If you are living in a home that was built in the 1960s or earlier, it probably has two-prong outlets unless you or previous homeowners have upgraded them. Houses built after the 1960s have three-prong outlets. The third, lower prong connects to the “ground” wire inside the outlet.

The purpose of a ground wire is to keep you safe if an appliance with a metal case has a loose wire. Remember, electricity flows in a circuit. If a hot wire inside your computer comes loose, the electricity will flow into the metal case and then into you or your child if you touch it.

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If you have a grounded wire, the electricity will flow through it instead of through you. When the electricity is grounded, it trips the circuit breaker and cuts power to the outlet, eliminating the risk of shock. Outdated two-prong outlets do not have this protective feature.

Are the chances of your metal-cased appliances getting electrified very high? Not really, no. But the risk exists, which is why the NEC has required three-prong outlets in new builds for the past fifty years.

If your home has two-prong outlets, you’ve probably used “cheater plugs,” which are small converters that let you use a three-prong appliance in a two-prong outlet. Cheater plugs disable the ground prong, so they offer you no protection.

The safest thing you can do for you and your children is to hire a professional electrician to ground all of your outlets.

Childproofing Your Outlets

Once your outlets are grounded, you still need to keep your kids from sticking anything into them. Plastic outlet caps are a very budget-friendly solution, but they are not ideal. First, kids can pull them out pretty easily. Also, you have to remember to put them back into the outlet when you finish using it. And, most importantly, they present a choking risk to your children.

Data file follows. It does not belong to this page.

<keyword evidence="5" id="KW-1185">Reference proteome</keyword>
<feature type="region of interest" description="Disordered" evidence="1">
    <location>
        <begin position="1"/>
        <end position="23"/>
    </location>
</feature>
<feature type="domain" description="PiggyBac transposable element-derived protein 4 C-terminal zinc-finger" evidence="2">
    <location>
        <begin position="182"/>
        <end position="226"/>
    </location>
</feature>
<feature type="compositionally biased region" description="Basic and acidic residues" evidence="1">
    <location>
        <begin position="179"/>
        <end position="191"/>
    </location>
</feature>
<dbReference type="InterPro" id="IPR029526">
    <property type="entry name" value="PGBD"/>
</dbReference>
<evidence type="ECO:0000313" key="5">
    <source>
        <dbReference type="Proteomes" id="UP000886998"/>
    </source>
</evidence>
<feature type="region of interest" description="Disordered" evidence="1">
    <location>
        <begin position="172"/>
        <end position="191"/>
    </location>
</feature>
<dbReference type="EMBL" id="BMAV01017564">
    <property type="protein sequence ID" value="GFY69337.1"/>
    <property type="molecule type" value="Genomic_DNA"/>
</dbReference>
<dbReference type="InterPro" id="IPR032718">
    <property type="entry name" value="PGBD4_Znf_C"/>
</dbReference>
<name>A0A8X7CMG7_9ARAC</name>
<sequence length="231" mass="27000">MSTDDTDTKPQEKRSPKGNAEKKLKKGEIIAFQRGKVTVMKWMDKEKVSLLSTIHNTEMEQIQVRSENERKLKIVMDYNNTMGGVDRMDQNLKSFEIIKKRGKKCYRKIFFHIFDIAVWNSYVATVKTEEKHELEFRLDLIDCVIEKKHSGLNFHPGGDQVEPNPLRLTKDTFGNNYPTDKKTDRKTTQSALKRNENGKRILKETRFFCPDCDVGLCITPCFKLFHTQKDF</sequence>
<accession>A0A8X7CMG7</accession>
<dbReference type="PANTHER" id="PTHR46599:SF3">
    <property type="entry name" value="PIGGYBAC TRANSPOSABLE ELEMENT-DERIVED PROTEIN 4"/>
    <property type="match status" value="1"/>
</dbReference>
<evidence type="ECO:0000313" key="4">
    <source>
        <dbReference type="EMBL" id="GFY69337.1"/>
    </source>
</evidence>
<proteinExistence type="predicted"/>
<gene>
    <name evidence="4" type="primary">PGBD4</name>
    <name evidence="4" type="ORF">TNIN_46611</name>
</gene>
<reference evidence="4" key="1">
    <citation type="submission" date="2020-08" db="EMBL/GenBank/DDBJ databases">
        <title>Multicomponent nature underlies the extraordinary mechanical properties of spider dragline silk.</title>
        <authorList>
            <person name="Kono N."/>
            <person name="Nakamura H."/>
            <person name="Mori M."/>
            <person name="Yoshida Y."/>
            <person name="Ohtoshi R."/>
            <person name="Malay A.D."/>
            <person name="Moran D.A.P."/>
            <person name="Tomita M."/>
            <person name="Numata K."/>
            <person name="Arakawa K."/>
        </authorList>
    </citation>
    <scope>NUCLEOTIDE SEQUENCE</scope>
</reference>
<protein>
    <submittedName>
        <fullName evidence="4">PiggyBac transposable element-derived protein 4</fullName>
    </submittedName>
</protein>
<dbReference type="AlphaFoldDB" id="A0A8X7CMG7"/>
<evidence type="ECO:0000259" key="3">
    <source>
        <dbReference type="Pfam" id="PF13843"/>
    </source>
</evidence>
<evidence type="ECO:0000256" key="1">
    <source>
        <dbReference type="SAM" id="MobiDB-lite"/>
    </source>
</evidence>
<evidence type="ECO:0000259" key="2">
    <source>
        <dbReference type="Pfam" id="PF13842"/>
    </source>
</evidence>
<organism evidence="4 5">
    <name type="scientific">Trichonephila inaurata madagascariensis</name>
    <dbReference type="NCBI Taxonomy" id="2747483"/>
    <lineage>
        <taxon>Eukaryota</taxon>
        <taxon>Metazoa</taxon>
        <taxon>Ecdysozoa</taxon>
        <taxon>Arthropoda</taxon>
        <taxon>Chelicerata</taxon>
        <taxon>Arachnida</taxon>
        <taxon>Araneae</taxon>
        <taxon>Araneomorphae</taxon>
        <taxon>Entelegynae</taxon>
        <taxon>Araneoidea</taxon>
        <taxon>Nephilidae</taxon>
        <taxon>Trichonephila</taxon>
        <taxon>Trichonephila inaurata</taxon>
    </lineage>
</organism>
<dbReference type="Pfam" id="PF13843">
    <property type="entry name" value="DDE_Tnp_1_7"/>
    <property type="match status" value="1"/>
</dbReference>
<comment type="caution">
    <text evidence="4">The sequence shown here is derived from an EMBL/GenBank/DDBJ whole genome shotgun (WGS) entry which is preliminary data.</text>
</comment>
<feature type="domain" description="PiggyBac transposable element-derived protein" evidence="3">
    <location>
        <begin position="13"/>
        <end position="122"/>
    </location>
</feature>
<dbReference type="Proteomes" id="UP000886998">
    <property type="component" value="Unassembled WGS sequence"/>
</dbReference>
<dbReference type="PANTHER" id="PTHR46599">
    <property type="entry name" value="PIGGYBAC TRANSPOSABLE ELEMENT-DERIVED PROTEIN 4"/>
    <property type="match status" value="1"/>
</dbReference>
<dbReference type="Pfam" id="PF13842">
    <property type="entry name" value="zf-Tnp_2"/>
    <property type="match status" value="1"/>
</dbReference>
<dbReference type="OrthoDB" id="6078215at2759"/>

The best solution is to have an electrician install spring-loaded TRRs when he grounds your two-prong outlets. The NEC requires TRRs in new construction because they are the safest option currently on the market.

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Even in homes with TRRs, your child is still at risk. Kids are often stronger than you think, so they can yank exposed cords right out of the wall, potentially damaging the cord and outlet in the process.

Box outlet covers attach to outlets to cover them up whether they are in use or not. When you have something plugged in, the box keeps your curious little one away from the plug. The box also blocks the holes when the outlet is not in use.

You should not assume that your child is fully protected when you have TRRs. The shutters inside TRRs can wear out over time, so adding an extra layer of protection with box outlet covers is smart. Again, the chance of your child getting a shock is low, but for most parents, even a small chance is too high.

A Plastic Plug Is Not Enough

In many homes, childproofing is a more in-depth process than sticking a piece of plastic into unused outlets. It is imperative that you ground all of your outlets, and not just for your children. Grounding keeps your entire family safe.

Once your home is up to date and has TRRs, you should take an extra step and add box covers to all of the outlets that your children can reach. If you need help childproofing your outlets, schedule an in-home consultation.